New research released today holds the key to meeting the growing demand for housing in regional towns and cities around the country, according to the Regional Australia Institute (RAI).
RAI CEO Liz Ritchie says understanding the six new markets identified in its latest report – Building the Good Life: Foundations of regional housing, will help deliver more affordable and appropriate homes.
“Regional Australia is experiencing a moment in history like no other. In the decade to 2020, its population grew by an average of 76,500 people per annum. A life in the regions is now more attractive than ever before,” Liz Ritchie said.
“As millions of Australians either choose to stay in the regions, or make the move, this surge in popularity brings with it growing pains that need addressing as we contend with the unique settings facing our regions,” Ms Ritchie said.
Our research aims to provide policymakers, industry and regional leaders with new information about the six different housing markets in Australia and highlights the need for place-based initiatives moving forward.
The six housing markets identified in the report are:
| Housing Market
|| Number of LGAs
| 1. Stalled
|| Small, stalled, inland and low-cost
|| 31 LGAs
| 2. Volatile
|| Small, stalled, low-cost and volatile
|| 23 LGAs
| 3. Stable
|| Mid-sized, agricultural
|| 157 LGAs
| 4. Coastal
|| Larger, average cost
|| 58 LGAs
| 5. Growth Zone
|| Peri-urban, urban, major regional cities
|| 87 LGAs
| 6. Most Expensive
|| Sydney and Melbourne
|| 40 LGAs
“Failure to recognise the distinct regional housing markets in Australia and respond accordingly will see the current pressures continue to escalate,” Liz Ritchie said.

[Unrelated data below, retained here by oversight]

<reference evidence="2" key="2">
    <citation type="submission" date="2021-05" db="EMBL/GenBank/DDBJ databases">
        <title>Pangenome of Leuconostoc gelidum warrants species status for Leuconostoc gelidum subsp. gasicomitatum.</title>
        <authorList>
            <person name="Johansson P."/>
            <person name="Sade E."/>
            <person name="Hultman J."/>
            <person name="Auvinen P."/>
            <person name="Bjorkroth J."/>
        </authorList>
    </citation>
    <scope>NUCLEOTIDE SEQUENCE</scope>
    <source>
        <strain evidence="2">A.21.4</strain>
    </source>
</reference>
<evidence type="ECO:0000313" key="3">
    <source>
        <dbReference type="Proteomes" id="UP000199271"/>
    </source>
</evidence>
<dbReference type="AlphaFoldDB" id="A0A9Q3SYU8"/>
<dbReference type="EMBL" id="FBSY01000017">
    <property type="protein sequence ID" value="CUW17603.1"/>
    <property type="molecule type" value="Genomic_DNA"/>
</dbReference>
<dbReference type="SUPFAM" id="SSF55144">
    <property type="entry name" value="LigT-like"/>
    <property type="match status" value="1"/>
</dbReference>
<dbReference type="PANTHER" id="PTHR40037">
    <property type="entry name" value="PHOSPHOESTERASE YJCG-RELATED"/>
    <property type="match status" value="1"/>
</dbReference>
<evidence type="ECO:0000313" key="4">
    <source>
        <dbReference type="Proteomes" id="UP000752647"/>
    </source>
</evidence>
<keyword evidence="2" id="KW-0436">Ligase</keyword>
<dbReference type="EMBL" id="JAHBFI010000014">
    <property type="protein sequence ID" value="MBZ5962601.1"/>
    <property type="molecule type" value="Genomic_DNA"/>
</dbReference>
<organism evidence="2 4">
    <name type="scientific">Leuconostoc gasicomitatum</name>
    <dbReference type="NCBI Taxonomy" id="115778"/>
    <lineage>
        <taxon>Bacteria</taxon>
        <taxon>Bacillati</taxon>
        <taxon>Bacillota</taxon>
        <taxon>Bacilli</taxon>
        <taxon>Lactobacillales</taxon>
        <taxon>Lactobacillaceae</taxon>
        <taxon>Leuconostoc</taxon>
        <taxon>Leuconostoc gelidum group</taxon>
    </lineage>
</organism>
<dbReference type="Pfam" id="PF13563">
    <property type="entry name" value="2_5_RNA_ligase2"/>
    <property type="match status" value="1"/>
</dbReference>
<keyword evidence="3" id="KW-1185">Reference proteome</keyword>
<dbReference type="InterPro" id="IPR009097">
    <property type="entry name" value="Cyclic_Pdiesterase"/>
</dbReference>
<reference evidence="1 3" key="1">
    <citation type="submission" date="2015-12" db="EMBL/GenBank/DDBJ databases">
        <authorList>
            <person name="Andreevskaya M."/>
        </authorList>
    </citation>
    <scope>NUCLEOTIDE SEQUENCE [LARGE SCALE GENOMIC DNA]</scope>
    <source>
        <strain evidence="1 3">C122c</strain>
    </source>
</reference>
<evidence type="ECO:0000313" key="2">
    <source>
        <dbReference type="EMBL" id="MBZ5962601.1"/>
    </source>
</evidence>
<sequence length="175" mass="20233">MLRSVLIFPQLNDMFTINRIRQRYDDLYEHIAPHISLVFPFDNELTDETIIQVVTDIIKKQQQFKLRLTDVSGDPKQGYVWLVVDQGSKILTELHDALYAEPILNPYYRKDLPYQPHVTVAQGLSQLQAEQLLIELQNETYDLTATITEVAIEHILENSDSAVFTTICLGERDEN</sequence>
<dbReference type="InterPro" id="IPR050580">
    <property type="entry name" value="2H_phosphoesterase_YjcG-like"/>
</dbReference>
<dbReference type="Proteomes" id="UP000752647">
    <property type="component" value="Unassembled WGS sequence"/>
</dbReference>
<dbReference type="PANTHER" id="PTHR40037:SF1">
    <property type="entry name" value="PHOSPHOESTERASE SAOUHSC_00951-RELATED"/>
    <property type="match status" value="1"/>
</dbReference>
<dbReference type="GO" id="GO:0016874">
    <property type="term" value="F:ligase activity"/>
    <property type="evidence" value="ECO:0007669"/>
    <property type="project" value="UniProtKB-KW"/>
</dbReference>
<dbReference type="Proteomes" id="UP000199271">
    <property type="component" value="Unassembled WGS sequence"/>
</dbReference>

“With the drivers of markets quite different in respective markets, responses need to be calibrated accordingly to ensure they improve the situation.
“If blanket policies are introduced to incentivise new builds within stalled markets (31 inland LGAs) these may also exacerbate land-supply pressures in the more active growth zone markets (87 LGAs).
“Conversely, policies that bring more land to market should help alleviate undersupply in fast-growing regions but will have no impact on low-growth regions where land supply is already plentiful.
“The way forward in Lismore may need to be vastly different to meeting the housing challenges in Byron Bay. Adhering to a ‘one-size-fits-all’ plan could see locals priced out of the market, regional economic growth constrained, a further tightening of the rental market, and/or the most vulnerable in our community bearing the brunt of the housing challenge.
“With more than 84,000 jobs advertised in March 2022 – yet another record broken – regional employers are looking for staff and they need appropriate housing to accommodate them,” Liz Ritchie said.
The latest research focussed on historic and current housing initiatives domestically, as well as the responses internationally in Scandinavia, the United States, Canada and the British Isles.
“By looking at what has worked over overseas, this new research provides a new way forward for Australia and its growing regions,” Liz Ritchie said.
“In the US, failed housing markets have been associated with long term, entrenched disadvantage for more than a century. To ensure our regions can meet their potential – housing must be reassessed,” Liz Ritchie concluded.
Building the Good Life: Foundations of regional housing was launched today by South Australia Minister for Regional Development, the Hon, Claire Scriven MLC at the RAI’s Regions Rising SA Australia event. To view the report, please click here.
This report was undertaken as part of the RAI’s Intergovernmental Shared Inquiry Program and sits within the RAI’s Housing Research series, Building the Good Life. The first report of this series was a discussion paper, Building the Good Life: meeting the demand for regional housing. The Shared Inquiry Program is funded and directed by a group of Commonwealth, State and Territory governments.